We all need an excuse to escape into another world sometimes. This month, help us do just that—by reviewing a film or TV series for the Write the World audience! Share with us the merits of storyline and plot, and the nitty-gritty on cinematography, editing, screenplay, score, and more. After carefully considering the intricacies, turn your gaze to the magic of the whole, and how all the film’s various components come together to make meaning, or how a series’ progression of episodes builds into a satisfying finale. We can’t wait to hear about your fave film or series, and get watching!
What is a film/TV review, exactly? Critics set out to do the following, all while keeping the reader engaged with vivid description and insightful analysis:
The Planning Phase
- INFORM: Give the reader the nuts and bolts such as genre, notable actors, etc.
- EXPLAIN: Tell the reader just enough so that they understand the basics of the storyline.
- ANALYZE: Tell the reader what worked and what didn’t, and why.
- RECOMMEND: Is the film/TV series worth seeing?
- Step One: One of the best ways to become a film/TV critic is to immerse yourself in published reviews, noticing the various styles and techniques: How does the writing draw you in? What elements does the reviewer discuss? How detailed is the analysis? Does the writer back up their recommendation (to see or not to see) with particular reasons/evidence? We recommend the following:
The New York Times: Movies
The Washington Post: Movies
Rolling Stone: Movies
The Atlantic: Film
The Viewing Phase
- Step Two (optional): After reading some published reviews, watch the reviewed films for yourself. Do you agree with the reviewer? Where does your opinion differ?
- Step Three: Decide on a film or TV series that you’d like to review!
The Writing Phase
- Step One: Have popcorn at the ready!
- Step Two: If you're able to see the film/TV series more than once, use the first viewing to take in the cinematic experience without a pen and paper in hand. Just watch, listen, and absorb. Then reflect, go for a walk, make a cup of tea, stare into space—all while thinking about what you just saw. Next, write down your initial thoughts: anything that springs to mind, uncensored.
- Step Three: Familiarize yourself with the “Elements to Consider” resource, and on your second viewing, jot down your observations and reactions as you watch, taking notes on performance, storyline, editing, etc.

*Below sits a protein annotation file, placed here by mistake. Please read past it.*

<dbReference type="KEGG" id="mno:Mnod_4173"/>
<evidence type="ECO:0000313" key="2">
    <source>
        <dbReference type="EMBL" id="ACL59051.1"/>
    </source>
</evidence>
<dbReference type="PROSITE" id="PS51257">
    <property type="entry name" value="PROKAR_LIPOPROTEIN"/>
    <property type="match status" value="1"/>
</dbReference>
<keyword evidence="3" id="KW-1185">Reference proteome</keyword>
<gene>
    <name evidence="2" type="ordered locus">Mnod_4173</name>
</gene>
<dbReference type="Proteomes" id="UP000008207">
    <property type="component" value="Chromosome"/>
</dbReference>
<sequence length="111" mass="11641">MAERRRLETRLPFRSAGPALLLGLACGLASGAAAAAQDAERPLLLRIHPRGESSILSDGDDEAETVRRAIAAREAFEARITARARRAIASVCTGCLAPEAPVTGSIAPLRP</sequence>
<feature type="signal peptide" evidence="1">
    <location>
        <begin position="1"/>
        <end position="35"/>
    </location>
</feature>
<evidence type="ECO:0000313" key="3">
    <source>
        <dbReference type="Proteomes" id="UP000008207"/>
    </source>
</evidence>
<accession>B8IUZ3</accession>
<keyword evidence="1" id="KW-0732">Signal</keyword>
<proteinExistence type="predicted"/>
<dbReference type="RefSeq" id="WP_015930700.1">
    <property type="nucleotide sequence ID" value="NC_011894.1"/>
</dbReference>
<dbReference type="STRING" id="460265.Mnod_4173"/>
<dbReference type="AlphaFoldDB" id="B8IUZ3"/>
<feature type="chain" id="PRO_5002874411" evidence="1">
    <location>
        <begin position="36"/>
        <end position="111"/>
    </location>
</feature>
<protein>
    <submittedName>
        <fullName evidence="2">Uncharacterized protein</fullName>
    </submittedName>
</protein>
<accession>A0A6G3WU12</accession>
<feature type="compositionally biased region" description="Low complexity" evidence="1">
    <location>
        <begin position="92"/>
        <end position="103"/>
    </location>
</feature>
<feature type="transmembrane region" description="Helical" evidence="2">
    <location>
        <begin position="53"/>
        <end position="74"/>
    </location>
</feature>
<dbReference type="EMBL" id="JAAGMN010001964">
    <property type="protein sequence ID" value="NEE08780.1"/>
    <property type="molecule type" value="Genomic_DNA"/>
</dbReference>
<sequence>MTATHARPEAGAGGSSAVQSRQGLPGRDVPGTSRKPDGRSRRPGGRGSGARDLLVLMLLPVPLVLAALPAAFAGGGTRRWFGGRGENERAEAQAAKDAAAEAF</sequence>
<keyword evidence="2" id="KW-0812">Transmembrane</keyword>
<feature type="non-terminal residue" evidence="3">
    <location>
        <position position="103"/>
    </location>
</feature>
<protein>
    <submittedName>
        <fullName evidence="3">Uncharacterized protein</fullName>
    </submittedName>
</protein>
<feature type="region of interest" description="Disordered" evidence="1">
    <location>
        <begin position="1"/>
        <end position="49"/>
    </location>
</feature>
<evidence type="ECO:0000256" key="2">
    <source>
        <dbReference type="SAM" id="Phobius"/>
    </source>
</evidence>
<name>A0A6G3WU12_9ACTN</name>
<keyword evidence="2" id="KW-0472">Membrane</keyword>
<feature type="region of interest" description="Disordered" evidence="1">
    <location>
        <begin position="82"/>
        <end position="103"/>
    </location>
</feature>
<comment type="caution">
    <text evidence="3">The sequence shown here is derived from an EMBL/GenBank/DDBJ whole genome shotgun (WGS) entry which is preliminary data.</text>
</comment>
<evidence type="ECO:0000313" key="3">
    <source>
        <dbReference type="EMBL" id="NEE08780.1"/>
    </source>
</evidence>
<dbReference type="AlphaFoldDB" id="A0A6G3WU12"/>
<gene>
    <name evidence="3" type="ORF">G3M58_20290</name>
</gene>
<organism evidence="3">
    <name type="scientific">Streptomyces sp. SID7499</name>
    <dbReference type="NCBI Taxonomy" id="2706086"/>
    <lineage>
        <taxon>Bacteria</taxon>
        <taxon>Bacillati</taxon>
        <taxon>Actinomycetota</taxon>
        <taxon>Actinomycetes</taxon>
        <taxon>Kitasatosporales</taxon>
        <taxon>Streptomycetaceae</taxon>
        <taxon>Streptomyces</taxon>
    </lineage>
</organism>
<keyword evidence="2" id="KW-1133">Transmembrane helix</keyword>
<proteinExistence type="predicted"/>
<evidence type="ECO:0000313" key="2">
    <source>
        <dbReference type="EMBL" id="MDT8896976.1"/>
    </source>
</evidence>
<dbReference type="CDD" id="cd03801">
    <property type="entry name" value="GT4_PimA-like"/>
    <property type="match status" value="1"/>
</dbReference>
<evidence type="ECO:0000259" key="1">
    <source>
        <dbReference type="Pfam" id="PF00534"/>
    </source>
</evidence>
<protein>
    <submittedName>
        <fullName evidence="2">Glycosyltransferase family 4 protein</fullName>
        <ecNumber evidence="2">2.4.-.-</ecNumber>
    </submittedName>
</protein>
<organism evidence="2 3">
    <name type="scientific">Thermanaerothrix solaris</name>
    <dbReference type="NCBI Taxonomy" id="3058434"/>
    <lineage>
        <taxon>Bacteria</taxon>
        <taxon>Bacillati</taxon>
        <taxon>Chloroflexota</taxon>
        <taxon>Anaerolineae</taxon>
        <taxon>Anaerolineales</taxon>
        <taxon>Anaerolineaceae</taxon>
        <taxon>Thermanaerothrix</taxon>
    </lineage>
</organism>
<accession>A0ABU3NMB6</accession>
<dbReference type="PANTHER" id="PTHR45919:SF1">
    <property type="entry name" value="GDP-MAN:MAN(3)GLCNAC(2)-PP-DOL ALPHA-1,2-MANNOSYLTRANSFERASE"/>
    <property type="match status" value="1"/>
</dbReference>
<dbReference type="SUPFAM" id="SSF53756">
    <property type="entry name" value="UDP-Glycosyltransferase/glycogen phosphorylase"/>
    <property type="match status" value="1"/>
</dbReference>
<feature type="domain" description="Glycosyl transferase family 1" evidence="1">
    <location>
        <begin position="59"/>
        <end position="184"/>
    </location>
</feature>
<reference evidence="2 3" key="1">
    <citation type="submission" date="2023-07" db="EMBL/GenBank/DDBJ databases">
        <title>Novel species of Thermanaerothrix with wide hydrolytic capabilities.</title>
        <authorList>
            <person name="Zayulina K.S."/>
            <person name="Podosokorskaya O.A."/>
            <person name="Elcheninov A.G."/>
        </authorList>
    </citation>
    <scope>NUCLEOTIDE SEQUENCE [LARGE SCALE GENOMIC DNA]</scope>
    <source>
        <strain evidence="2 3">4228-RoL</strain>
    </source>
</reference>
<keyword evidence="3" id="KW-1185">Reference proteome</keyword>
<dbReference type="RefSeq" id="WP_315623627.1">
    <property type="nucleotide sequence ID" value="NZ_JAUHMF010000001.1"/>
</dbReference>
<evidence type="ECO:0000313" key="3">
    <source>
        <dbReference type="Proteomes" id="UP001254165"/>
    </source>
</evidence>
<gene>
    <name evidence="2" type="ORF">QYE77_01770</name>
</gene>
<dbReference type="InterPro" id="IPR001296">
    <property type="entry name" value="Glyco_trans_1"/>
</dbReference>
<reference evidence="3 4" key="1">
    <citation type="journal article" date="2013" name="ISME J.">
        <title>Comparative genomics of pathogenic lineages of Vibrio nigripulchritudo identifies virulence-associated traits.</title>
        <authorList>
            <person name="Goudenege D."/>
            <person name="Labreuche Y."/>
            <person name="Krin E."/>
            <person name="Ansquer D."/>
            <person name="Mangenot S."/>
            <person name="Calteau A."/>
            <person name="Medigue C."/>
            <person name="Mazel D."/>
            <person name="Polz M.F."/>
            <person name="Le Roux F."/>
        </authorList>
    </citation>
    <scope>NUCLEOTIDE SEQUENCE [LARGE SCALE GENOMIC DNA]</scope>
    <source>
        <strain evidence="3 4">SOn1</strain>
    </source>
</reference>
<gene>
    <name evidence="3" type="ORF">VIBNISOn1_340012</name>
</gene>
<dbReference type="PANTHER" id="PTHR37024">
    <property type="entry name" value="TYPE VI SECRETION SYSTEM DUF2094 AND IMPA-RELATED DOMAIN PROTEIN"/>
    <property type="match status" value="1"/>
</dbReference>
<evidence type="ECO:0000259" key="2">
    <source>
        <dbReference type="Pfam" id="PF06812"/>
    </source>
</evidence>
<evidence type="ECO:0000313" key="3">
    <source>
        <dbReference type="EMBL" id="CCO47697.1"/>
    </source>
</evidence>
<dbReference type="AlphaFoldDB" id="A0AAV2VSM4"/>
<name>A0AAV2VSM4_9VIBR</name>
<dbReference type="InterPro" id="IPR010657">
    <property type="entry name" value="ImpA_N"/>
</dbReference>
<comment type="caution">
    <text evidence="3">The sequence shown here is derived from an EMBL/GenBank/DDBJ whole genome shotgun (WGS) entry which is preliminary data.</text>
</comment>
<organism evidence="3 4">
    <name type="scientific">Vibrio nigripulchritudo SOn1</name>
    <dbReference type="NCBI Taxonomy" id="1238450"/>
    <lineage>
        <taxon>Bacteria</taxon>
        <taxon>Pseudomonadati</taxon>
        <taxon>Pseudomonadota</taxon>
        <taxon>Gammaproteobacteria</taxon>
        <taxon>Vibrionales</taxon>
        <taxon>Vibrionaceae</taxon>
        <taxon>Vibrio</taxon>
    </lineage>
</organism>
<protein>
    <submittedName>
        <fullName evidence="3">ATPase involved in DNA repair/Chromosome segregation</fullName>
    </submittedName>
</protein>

- Step Four: After the film/TV series is over, take 10-15 minutes to record any other reactions, big or small. Make sure to include your thoughts on how the various elements contributed to the film's overall theme, meaning, and mood.
How you structure your review is entirely up to you, but almost all reviews include the following:
- Opening Hook: Grab the reader’s attention!
- Key Information: Provide the title, genre, lead actors, director, etc.
- Plot Summary: Because most readers know little if anything about the film/series, provide an overview of the premise, drawing your readers into the storyline, without giving too much away.
- Impression: Describe your experience watching the film/series, and how it looks, feels, and sounds.
- Analysis: Explain which elements were most compelling, and which fell short. If you were glued to your seat, describe what made the film so gripping. Alternatively, if you found yourself ducking out for more popcorn, explain how the film failed to hold your attention. This is the most ESSENTIAL part of your review—the main course. By making meaning of the film, you demonstrate that your recommendation (whether or not to see the movie/series) is founded in thoughtful, carefully considered observations.
- Final Rating: Tell the reader whether or not you recommend seeing this film/TV series, and what type of viewer would enjoy it (you might decide, for example, that action junkies will be thrilled with the latest James Bond flick, while those viewers hoping for a more nuanced plot should see Cate Blanchett’s current film instead...)